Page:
This study arose out of a concern about the transmission of infectious diseases through eye splash injuries in surgery. The purpose of this study was to identify the extent of the risk of eye splash injuries.Methods:
A prospective trial was undertaken which examined 160 consecutive eye shields used by surgeons and assistants in operations of 30 min or longer. The shields were inspected for macroscopic splashes and then tested for microscopic splashes using reagent strips.Results:
Of the 160 eye shields used in surgery, 71 tested positive for blood (44%). The surgeon was aware of a spray episode in only 13 cases (8%). The splashes were macroscopically visible in only 26 (16%) cases. The risk of eye splash was higher for the surgeon than for the assistants and increased with the length of the operation.Conclusions:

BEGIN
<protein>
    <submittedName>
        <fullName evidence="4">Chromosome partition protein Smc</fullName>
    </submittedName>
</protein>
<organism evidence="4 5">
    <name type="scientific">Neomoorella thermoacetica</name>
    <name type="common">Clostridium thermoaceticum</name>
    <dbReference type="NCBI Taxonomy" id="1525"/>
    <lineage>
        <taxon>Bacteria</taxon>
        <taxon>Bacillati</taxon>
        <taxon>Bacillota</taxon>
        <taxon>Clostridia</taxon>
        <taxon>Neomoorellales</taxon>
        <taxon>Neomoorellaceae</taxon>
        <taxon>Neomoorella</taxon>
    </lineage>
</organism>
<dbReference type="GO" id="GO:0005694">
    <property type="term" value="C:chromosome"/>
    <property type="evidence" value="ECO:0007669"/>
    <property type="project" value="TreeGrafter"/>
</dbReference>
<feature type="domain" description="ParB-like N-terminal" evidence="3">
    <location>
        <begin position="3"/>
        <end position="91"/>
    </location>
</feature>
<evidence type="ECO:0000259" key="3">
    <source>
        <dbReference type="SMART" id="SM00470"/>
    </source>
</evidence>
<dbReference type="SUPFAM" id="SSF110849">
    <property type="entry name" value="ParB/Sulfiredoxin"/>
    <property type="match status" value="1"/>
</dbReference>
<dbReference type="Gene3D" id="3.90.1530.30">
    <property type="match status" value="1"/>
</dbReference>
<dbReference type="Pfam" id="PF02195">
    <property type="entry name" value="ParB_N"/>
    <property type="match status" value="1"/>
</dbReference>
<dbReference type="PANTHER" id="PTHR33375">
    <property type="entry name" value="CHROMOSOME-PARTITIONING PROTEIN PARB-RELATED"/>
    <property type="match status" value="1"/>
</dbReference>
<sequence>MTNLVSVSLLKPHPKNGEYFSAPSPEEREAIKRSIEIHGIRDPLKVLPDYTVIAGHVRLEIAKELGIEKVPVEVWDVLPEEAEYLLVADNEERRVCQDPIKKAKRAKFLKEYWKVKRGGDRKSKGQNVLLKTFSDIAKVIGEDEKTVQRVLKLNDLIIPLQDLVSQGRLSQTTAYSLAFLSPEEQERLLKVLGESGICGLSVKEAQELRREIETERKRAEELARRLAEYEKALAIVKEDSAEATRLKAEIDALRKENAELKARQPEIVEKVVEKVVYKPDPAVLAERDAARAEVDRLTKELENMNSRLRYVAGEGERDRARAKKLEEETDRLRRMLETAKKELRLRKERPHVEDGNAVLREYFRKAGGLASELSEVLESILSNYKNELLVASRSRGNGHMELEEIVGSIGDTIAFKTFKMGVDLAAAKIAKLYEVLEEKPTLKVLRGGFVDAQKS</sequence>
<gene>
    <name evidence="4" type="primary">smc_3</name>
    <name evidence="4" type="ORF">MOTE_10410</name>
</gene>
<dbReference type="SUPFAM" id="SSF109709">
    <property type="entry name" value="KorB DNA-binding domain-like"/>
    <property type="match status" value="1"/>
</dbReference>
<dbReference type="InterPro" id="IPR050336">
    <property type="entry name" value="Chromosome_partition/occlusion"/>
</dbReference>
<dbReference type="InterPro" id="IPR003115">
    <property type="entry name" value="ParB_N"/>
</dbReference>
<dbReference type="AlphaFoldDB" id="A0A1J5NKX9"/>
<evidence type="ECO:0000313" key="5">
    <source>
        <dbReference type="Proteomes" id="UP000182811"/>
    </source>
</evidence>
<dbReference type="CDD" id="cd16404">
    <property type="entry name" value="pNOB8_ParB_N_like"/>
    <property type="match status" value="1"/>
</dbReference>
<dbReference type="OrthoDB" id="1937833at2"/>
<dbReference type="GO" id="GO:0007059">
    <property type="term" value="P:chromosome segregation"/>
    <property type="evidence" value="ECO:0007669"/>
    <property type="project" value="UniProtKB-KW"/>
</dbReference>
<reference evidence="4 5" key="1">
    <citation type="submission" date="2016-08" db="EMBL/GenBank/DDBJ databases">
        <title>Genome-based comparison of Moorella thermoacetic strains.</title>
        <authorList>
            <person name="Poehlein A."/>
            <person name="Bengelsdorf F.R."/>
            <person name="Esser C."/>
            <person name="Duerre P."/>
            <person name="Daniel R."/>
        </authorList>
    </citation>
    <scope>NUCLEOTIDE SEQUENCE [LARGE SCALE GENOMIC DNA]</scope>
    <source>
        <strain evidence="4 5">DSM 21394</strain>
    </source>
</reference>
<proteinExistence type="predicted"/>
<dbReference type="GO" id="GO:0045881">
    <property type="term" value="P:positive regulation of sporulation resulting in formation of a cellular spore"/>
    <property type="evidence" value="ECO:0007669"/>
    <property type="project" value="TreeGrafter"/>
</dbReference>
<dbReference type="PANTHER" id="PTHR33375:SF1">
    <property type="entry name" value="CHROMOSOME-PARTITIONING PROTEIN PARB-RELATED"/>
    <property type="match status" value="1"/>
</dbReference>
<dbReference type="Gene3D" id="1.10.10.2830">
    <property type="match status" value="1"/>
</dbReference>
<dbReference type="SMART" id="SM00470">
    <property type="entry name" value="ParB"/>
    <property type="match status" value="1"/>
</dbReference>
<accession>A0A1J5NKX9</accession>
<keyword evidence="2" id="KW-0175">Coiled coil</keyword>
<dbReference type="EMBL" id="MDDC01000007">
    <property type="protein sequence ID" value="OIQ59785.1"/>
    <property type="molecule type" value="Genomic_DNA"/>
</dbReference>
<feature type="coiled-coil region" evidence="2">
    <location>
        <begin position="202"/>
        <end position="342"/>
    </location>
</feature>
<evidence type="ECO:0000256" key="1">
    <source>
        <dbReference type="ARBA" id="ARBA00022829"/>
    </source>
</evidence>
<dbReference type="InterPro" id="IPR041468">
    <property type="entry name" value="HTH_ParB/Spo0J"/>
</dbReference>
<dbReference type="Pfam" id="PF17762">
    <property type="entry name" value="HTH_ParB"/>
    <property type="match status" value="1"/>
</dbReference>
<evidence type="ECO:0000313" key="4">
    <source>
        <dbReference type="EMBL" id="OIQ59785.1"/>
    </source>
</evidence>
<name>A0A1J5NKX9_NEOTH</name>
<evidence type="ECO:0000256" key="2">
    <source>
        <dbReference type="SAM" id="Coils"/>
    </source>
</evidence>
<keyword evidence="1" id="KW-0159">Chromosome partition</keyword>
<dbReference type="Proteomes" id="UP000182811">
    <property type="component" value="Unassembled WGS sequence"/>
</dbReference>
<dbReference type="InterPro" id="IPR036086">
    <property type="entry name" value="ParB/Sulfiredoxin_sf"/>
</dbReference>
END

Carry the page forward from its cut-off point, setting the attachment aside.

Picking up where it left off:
This study demonstrates that the risk of eye splash injury in surgery is much greater than that perceived by most surgeons and trainees. Eye protection should be mandatory for all personnel in the operating theatre, particularly for those directly involved with the operation.